There has been an uptick of anti-feminist rhetoric in online circles that has followed an inclusion of incel discourse into the mainstream. Incel’s or “Involuntarily Celibate” people are members of an online community that consider themselves unable to attract women sexually. Their behaviors are typically hostile towards women, whom they blame for their situation. Though I would certainly encourage further reading on the subject, and claim myself to be no expert on the analysis of changes in culture, it does seem that there is a positive correlation between uncertainty and conservatism. This and the normalisation of hateful speech brought on by political iconoclasts, like former president Donald Trump seem to have facilitated this type of rhetoric into the mainstream. It is possible as well that the COVID-19 pandemic increased time spent online to replace time spent interacting in person. Ideas and participation in communities are now tailored to individual interests and accessible on demand.

In this context, the rise of incelism and its subsequent solidification as a community online otherwise referred to as the manosphere, is unsurprising yet all the while concerning.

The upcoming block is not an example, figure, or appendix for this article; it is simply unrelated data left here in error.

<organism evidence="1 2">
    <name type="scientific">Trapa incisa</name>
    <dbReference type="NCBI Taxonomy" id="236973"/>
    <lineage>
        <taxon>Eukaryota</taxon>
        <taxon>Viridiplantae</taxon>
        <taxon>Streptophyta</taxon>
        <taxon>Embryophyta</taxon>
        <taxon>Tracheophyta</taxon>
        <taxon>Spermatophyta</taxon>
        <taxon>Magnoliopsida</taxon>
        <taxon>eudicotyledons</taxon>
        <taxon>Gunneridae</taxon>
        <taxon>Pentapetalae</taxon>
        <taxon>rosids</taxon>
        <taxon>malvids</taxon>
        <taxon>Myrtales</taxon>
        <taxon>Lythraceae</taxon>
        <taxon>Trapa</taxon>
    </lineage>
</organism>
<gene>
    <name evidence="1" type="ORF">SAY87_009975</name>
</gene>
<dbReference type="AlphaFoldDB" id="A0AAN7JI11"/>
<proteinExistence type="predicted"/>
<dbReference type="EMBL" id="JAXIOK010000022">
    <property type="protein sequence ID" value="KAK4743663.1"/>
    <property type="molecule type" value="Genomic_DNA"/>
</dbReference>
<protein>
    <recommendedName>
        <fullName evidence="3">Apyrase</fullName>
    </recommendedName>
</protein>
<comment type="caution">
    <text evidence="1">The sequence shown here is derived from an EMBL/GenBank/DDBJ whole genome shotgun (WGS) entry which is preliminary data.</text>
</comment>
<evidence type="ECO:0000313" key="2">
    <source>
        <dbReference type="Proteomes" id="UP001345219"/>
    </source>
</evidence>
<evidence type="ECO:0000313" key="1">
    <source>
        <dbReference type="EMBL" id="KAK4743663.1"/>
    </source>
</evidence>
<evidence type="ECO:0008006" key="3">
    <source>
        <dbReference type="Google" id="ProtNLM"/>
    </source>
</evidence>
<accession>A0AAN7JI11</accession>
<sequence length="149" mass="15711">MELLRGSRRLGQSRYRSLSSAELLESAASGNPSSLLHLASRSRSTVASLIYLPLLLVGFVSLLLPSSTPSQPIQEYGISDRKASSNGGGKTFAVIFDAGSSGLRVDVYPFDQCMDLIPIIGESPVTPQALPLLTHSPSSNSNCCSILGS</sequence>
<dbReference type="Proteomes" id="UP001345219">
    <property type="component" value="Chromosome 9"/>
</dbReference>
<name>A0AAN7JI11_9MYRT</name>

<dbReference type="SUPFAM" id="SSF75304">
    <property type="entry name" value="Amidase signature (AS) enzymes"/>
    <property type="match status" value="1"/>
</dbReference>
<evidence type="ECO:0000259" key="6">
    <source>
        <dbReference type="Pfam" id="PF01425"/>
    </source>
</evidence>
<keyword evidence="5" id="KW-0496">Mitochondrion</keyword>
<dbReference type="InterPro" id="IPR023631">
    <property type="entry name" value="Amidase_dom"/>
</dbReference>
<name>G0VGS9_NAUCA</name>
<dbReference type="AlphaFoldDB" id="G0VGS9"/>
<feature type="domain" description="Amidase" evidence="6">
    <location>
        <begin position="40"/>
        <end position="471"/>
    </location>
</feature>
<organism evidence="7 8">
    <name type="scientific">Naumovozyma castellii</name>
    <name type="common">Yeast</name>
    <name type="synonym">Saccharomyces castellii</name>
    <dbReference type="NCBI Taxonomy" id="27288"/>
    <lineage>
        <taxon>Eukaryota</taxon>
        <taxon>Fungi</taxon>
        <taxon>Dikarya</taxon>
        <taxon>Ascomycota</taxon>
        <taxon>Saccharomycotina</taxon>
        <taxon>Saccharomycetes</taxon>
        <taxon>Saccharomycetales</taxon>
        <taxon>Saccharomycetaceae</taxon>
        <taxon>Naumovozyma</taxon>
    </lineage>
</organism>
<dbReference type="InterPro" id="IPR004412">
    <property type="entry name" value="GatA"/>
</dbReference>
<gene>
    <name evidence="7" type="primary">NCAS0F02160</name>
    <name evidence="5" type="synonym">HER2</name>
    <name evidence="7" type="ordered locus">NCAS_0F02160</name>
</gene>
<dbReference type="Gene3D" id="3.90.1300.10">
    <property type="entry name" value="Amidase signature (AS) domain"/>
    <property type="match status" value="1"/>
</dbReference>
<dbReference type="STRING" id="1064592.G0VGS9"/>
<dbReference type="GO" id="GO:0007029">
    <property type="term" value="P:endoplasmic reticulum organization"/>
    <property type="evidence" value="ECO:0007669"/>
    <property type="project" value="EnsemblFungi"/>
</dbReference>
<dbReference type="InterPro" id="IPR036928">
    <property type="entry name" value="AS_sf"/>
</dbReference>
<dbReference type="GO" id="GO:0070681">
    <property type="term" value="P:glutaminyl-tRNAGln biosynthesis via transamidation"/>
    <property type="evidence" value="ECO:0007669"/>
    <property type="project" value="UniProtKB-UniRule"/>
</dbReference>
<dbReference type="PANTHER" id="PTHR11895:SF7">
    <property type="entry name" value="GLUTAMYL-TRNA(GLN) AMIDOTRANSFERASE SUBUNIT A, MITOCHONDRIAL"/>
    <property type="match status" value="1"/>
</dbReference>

To those unfamiliar, the incel, community, and broader manosphere are connected through their misogyny, marketed to young men through self-help rhetoric. Nowik Sylwia, author of “The Incel Rebellion'' explains further that the ideology within these online communities follows an aspirational mentality for boys and men who feel that society has, in some way, left them behind. Under the guise of self-help and self-optimization, boys and men who feel rejected by society find their place in the peripheries amongst other men who may offer advice and guidance. These men who may feel misguided or misunderstood find community in identifying with a ‘subculture,’ which arguably satiates the psychological need for fitting in. Their subculture is imbued with a victim mentality, and the subjects of their anger are women. Rhetoric in the manosphere about self-help capitalizes on Western ideals of power. Sylwia uses the infamous Andrew Tate as an example to explain; “Tate is capitalizing on the deeply narrow idea, celebrated in the wider, dominant western culture, of male success as defined by physical prowess, sports cars, and money combined with controlling women.”